NEW YORK -- It was a frightening moment at Yankee Stadium Wednesday afternoon when a young fan was hit by a foul ball and taken to a hospital. The incident is certain to reignite a debate over ballpark safety. The foul ball flew off the bat of Todd Frazier and down the third-base line -- hitting the young girl. Players looked upset and stunned. Frazier took a knee and lowered his head as the game was delayed for about 4 minutes. It's the latest in a string of incidents that resulted in fan injuries.
NEW YORK -- Congressional leaders are demanding a detailed explanation from Equifax about the hack that exposed sensitive information of 143 million customers, including social security numbers, birthdays and driver's licenses -- pure gold to thieves. Business professor David Anderson fell victims to two other major hacks, and now, he's a victim of the Equifax breach. "I'm Equifax's product.
A 16-year-old girl is speaking out after, she says, she was sexually assaulted while traveling alone on a United Airlines flight from Seattle to Newark, New Jersey, last month. It was a big trip for the teen, who has asked to remain anonymous. She had won admission to a prestigious young women's leadership academy at Princeton, but she says her red-eye flight soon took a traumatic turn.
Muck Rack makes it simple to find people, tweets, or articles that mention any name, keyword, company, hashtag etc. We've compiled this guide to help you make the most of your search.
Selecting a term
Start searching tweets, articles from media outlets, articles mentioned in tweets, journalists'
names, titles and bios with some suggested searches:
Companies or Topics (e.g. iPhone, Microsoft)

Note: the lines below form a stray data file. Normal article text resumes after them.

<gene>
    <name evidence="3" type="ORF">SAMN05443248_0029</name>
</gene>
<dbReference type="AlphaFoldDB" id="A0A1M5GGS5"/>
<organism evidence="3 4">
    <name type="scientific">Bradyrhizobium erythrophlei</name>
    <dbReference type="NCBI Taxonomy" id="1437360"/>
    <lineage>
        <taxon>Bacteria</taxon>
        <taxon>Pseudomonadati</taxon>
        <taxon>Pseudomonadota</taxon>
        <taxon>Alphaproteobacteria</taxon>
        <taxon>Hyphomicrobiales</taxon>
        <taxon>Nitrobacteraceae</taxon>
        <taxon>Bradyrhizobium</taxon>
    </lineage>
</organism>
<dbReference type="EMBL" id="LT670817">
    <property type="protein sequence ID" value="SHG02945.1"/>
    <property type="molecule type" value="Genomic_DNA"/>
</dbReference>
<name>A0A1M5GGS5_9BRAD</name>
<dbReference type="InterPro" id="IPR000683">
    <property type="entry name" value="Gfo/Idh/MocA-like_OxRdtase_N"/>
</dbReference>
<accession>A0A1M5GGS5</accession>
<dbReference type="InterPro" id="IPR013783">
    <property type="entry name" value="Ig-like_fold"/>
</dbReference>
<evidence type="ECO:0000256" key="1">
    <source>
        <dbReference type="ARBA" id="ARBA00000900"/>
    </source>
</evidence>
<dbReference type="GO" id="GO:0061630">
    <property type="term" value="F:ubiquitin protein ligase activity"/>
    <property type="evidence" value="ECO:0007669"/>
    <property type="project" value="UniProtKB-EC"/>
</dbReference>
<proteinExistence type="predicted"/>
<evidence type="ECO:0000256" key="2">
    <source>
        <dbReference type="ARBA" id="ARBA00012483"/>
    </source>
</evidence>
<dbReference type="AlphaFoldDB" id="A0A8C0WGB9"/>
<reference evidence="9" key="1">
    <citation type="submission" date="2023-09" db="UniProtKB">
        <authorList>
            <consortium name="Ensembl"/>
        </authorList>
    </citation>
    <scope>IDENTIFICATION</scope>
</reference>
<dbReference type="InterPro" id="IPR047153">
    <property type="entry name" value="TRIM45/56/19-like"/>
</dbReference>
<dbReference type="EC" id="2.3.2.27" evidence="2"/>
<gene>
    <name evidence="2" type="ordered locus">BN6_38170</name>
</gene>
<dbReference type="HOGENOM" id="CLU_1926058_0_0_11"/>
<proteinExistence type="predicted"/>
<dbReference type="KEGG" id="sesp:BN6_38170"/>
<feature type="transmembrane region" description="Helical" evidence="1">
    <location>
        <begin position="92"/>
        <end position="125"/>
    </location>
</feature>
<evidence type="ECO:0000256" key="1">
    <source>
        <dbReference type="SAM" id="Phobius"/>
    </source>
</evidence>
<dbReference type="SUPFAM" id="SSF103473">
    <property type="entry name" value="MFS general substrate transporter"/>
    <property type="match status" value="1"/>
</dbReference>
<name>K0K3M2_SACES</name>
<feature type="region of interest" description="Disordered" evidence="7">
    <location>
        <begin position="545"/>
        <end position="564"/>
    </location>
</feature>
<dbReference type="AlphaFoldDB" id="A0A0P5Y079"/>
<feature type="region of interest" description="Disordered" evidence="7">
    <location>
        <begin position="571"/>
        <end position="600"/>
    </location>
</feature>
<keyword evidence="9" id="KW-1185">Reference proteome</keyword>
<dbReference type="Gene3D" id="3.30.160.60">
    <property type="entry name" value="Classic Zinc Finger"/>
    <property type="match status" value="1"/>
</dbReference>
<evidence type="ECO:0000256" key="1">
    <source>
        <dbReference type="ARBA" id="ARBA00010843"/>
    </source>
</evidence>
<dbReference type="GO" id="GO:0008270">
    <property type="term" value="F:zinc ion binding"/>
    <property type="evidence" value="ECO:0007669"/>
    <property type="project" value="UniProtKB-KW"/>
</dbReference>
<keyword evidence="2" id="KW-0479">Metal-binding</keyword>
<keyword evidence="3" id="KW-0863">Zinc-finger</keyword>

Phrases (e.g. "cloud computing") — use quotes to keep the terms together
Twitter handles (e.g. @username) — returns those who have mentioned or replied to
Names (e.g. "David Pogue")
Hashtags (e.g. #sxsw, #london2012)
Bio details (e.g. vegan, Olympics, father)
Muck Rack's Advanced Search allows for many boolean operators.
Find results that mention multiple specified terms, use AND or
+. For example, ensure each result contains both Elon Musk and Mark Zuckerberg by
searching Musk AND Zuckerberg or Musk + Zuckerberg.
Use the operators OR or , to broaden your search when you'd like either of
multiple terms to appear in results. (This is the default behavior of our search when no operators
are used). For example, results will contain either cake or cookie by searching cake OR cookie or cake,cookie
Use NOT or - to subtract results from your search. For
example, searching Disney will yield results about the Walt Disney Company as well as Walt Disney
World Resort. To exclude mentions of Disney World, search for Disney -World or Disney
When using one of these operators with a phrase, enclose it in quotation marks. For example, you can
find results about smartphones excluding Apple's iPhone 4S by searching smartphone -"iPhone
Exact case matching or punctuation
If you're searching for a brand name or keyword that relies on specific punctuation marks or capitalization, you can
find results that match your exact query by adding matchcase: before the keyword you're searching for, like matchcase:E*TRADE .
Use parentheses to separate multiple
boolean phrases. For example, to find journalists talking about having fun in Disney World or
Disneyland, search for ("disney world" OR disneyland) AND fun.
An asterisk can be used to search for any variation of a root word truncated by the asterisk. For example, searching for admin* will return results for administrator, administration, administer, administered, etc.
A near operator is an AND operator where you can control the distance between the words. You can vary the distance the near operation uses by adding a forward slash and number (between 0-99) such as strawberries NEAR/10 "whipped cream", which means the strawberries must exist within 10 words of "whipped cream".